Hari Beierl was born in 1969 in the Bavarian countryside and grew up in a small village. He started drawing and painting in his early childhood and already by the age of 7 was creating with oil paints, having learned the technique from his grandfather who was also an artist. During his school holidays he stayed at his house and together they composed, replicating pieces by Picasso, Rembrandt and many other great artists. At the age of 16 Hari started an education as a porcelain painter and designer, he later went on to graduate with several awards at the age of 22.

"When the picture I am working on says to me 'I am done', then my work is done"

After he received a scholarship in Hungary he began to paint more abstractly, every square centimeter of a picture became even more important, and at the age of 24 he decided to go the way of a freelance artist. Harald has shown his work, mostly large-format oil paintings, in many solo exhibitions in Germany and in a few European countries like Hungary and Italy. He also creates sculptures and ceramics, selling many pieces to private collectors all over the world. His paintings speak in a poetic narrative language with expressive and energetic brushstrokes.

"My art is not a reflection or a statement about reality. My art is visionary. The world plan currently seems doomed to failure. My pictures tell of the time after all the madness."

Harald tells stories with his paintings, but not always the stories that at a quick glance one might think. The youthful stick figures and the ponderous, yet intense colors are interjected by lone, impromptu sentences and like graffiti on an otherwise clean city wall, leave the observer with mixed messages. The naively positive blends together with an almost dystopian aftertaste. The young playfulness invaded by adult solemnity, the obvious overcome by the obscure. Hari creates powerful and impactful art that can carry forward a powerful and impactful message.

Q. Do you remember the first art you made, what was it and how old were you? How and when did you first become seriously interested in art?

A. I think my first artwork was a drawing/etching on a wooden dresser in our living room at the age of 5! My parents were not amused but the art had to come out of me somehow. A serious interest for art began at the age of 18 when I commenced my studies, at this point I had my first solo exhibition and received lots of feedback from many different people. At this point, I was even able to sell three of my drawings. That was something of a start.

Q. What have you had to sacrifice for this career?

A. It was quite difficult the first ten years as there was always a problem with money. There were times when I had to decide between buying bread for eating or tobacco for smoking. This is a road one can only walk alone because it is far from easy and you must maintain a strong belief in yourself and in your work.

Q. Tell us about your particular style and how you came to it?

A. A scholarship in Hungary at 24 was a turning point in my life. In the mornings I would envision my pieces in a daze, full of colors, yellows, blues and reds. I would imagine all intense colors with little characters and stick figures. It was poetic. I am very grateful that this style came to me, as I sometimes want to tell little stories with my paintings.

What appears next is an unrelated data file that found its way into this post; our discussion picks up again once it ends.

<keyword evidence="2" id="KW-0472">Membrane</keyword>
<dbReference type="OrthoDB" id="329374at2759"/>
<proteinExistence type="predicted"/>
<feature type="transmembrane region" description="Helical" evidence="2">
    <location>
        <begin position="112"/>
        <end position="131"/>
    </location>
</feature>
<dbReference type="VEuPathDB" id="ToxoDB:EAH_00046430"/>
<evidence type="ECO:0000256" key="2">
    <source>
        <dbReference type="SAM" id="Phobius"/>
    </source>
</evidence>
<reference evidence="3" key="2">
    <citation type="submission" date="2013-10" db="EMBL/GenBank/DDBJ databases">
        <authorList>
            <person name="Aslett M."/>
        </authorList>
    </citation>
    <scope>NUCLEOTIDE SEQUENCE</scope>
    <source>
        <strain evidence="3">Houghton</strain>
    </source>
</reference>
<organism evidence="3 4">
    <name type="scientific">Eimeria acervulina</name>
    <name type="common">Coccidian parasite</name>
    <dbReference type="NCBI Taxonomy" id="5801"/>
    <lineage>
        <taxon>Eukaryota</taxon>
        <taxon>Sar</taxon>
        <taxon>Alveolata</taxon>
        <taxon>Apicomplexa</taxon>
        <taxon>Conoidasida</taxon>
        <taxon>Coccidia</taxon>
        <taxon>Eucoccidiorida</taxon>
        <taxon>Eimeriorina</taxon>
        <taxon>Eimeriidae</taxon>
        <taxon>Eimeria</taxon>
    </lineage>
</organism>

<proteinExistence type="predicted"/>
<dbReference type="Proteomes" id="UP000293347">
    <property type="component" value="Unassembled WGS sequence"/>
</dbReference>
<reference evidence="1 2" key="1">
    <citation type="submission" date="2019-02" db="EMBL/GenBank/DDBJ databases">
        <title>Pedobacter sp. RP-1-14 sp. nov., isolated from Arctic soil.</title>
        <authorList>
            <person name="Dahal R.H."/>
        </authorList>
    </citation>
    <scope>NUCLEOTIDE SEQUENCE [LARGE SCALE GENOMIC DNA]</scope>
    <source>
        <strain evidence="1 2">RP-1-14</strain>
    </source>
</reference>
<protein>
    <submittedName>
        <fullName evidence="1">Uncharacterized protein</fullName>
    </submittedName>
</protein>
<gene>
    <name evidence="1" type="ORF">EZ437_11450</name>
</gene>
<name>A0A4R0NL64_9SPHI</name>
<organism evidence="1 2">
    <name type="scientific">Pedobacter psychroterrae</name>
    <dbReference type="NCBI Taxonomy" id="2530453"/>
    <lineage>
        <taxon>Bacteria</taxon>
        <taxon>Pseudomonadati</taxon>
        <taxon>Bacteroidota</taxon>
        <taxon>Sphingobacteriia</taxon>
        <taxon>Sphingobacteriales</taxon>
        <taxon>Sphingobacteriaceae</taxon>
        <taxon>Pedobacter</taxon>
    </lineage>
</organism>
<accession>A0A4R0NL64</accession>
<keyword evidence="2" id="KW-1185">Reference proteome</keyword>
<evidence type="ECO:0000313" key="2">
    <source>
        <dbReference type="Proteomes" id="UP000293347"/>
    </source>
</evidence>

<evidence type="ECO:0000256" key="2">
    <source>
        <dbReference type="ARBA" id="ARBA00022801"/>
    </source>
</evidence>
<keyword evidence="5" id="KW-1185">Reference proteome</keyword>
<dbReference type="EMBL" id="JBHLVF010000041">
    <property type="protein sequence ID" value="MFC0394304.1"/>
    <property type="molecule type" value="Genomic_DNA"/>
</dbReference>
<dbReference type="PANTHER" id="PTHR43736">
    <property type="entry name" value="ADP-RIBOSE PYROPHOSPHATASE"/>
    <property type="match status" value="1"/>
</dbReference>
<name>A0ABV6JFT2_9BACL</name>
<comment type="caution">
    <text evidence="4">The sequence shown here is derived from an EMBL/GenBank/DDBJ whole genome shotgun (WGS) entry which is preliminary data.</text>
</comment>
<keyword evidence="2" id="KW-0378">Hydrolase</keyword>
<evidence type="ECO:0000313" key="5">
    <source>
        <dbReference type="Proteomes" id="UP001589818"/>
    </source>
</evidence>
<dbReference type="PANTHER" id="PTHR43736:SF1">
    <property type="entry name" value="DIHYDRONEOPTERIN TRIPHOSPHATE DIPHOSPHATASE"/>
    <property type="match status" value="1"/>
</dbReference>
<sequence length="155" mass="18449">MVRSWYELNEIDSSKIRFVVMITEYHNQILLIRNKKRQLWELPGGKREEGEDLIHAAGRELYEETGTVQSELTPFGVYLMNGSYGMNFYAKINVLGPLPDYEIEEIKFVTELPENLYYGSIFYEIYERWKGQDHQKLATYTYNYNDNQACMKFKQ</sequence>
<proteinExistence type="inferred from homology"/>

Q. Who are your biggest influences? Are you inspired by the work of your peers or anyone else in particular?

A. Absolutely, there are many artworks and cave paintings that have influenced me. I, also love the work of Miro, Jean-Michel Basquiat and Cy Twombly.

Q. What does your art aim to express?

A. We have to take care of our Earth. Remember to look at the stars and the moon, the sun and the universe. We are fragile and minute like a raindrop and simultaneously we can be grand and destructive.

Q. Is the artistic life lonely? What do you do to counteract it?

A. I wouldn't say that this life is lonely. Perhaps the act of making art can be, but I can only do good art on my own. Also, the craft speaks with me, so I am never actually lonely.

Q. What is your philosophy in matters of art?

A. With my art I want to show people different paths in life, such as the path of love and the path of consciousness. I want to express that we all are one, humans, animals and plants on this Earth. All one. Call it love or call it God or Allah, the name does not matter because art is an immense part of this 'one'.

Q. What does 'success' mean to you?

A. If my art allows me to live with all the necessary mosaic stones of life, that's success. It doesn't matter if you have a big house or a small hut. The art itself prepares the way for the public. 

Q. What’s the best piece of advice you’ve been given, and by who? 

A. Go your own way, from my father. 

Q. What advice would you give to the next generation?

A. The important thing for us all is to take care of our Earth and to not solely depend on electricity. 


Inside the Studio: Hari Beierl

In order to visualize his visionary versions, Hari Beierl uses symbols such as the ladder (consciousness) or the heart (love). To witness the fragility of our world, the artist wants to capture how fragile the future is that we are building today.